According to Postman (1992), technological change is ecological. “One significant change generates total change…A new technology does not add or subtract something. It changes everything.” (p.23) Our views on school and schooling must thus be re-evaluated and altered because of the technological changes and prominent role that technology plays in our students lives. Classrooms and in fact the education system is currently experiencing many changes. Teachers are changing the way they teach, from the old, traditional teacher -centered model to one which is student-centered and constructivist. They are incorporating authentic activities, using the technologies they have at their disposal, and creating blended learning environments and flipped classrooms.

Perhaps I am one of the ‘winners’ that Postman (1992) describes who enthusiastically praises the benefits of computers and technological change, and exalts  how life is better, more efficient and organized because of them, and ignores the costs. I would call myself a realist. I acknowledge that there are costs to technological changes, for example we no longer commit things to memory, but instead ‘google’ the answer. Yet, as a teacher in the 21st century, I cannot sit with my head in the sand and ignore the changes around me by teaching in a traditional manner. I need to acknowledge the changes brought on by technology and incorporate them in to my teaching so that I can best equip my students on how to use technology in a respectful and responsible way so that they can be productive and responsible global citizens in the 21st century. Technology engages students in learning, helps to support their academic achievement, opens their minds to the world around them, allows them to demonstrate their learning and creativity, and supports collaboration with others.  It is has a place in the classroom. It is valuable and deserves my support.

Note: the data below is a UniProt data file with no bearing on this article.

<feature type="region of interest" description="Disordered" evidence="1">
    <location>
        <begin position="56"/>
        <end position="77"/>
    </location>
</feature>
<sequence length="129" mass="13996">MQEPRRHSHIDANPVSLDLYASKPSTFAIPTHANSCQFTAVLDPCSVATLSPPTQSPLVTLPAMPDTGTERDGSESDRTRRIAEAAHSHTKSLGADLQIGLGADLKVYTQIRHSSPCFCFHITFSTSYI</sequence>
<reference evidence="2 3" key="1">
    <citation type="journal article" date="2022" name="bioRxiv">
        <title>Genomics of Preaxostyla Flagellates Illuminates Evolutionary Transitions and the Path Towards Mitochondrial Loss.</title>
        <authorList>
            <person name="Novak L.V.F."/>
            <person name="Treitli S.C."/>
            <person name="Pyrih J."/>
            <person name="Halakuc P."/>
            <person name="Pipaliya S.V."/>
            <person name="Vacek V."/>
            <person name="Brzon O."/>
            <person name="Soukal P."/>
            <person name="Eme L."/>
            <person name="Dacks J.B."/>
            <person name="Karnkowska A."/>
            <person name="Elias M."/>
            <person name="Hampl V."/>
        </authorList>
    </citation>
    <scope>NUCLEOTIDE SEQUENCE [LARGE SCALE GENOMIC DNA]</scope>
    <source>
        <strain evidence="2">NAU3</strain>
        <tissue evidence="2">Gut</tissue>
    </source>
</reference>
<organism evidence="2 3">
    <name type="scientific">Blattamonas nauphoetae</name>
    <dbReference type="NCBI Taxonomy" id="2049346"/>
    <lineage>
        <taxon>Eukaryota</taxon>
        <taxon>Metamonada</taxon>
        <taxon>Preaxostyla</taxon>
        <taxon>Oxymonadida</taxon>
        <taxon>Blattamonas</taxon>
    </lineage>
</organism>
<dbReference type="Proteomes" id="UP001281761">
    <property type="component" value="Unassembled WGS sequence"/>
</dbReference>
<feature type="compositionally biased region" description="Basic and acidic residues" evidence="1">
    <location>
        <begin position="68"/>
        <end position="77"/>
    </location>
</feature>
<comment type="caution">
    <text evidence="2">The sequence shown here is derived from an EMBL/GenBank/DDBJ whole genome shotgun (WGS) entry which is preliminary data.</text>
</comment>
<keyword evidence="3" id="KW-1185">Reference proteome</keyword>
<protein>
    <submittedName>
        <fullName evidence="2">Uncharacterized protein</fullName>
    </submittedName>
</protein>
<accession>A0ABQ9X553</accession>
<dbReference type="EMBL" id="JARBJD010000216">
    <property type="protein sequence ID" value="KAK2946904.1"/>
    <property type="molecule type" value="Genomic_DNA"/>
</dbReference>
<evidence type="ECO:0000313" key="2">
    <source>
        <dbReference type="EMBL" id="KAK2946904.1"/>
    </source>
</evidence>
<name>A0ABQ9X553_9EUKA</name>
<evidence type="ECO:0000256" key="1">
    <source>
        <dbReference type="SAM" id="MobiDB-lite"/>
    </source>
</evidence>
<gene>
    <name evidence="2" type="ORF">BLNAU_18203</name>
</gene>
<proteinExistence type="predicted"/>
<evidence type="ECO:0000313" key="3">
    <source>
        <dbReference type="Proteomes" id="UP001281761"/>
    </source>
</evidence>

Postman, N. (1992). Technopoly: The surrender of culture to technology. New York: Vintage Books.

Prensky, M. (2001). Digital natives, digital immigrants. On the Horizon, 9(5), 1-6

This entry was posted in Uncategorized and tagged , , , . Bookmark the permalink.

2 Responses to Technology: Postman vs. a ‘Winner’

  1. I loved your perspective and I believe it is complementary to mine. You focused on how teachers are adapting to the changes of technology, while I focused on how technology is changing the role of teachers. We both did not share Postman´s view that technology will eliminate the need for teachers!

  2. Kim Wagner says:

    In the last few years, I have been focused on effectively incorporating technology in the classroom. Recently, I have been reflecting on whether the balance has been tipped away from meaningful face-to-face activities. I agree with you that oral classroom activities are valuable.

    You referenced the Prensky article about Digital Natives/Immigrants. I don’t agree with his premise which I think is stereotypical to label the young and ‘old’ in this way because I have seen a great variety of computer skills across generations. Some young people greatly dislike using computers, and many older teachers are avid in learning about new technologies. I do agree with your point though that we need to change our teaching methods to reflect the needs of our students in our modern society.

Comments are closed.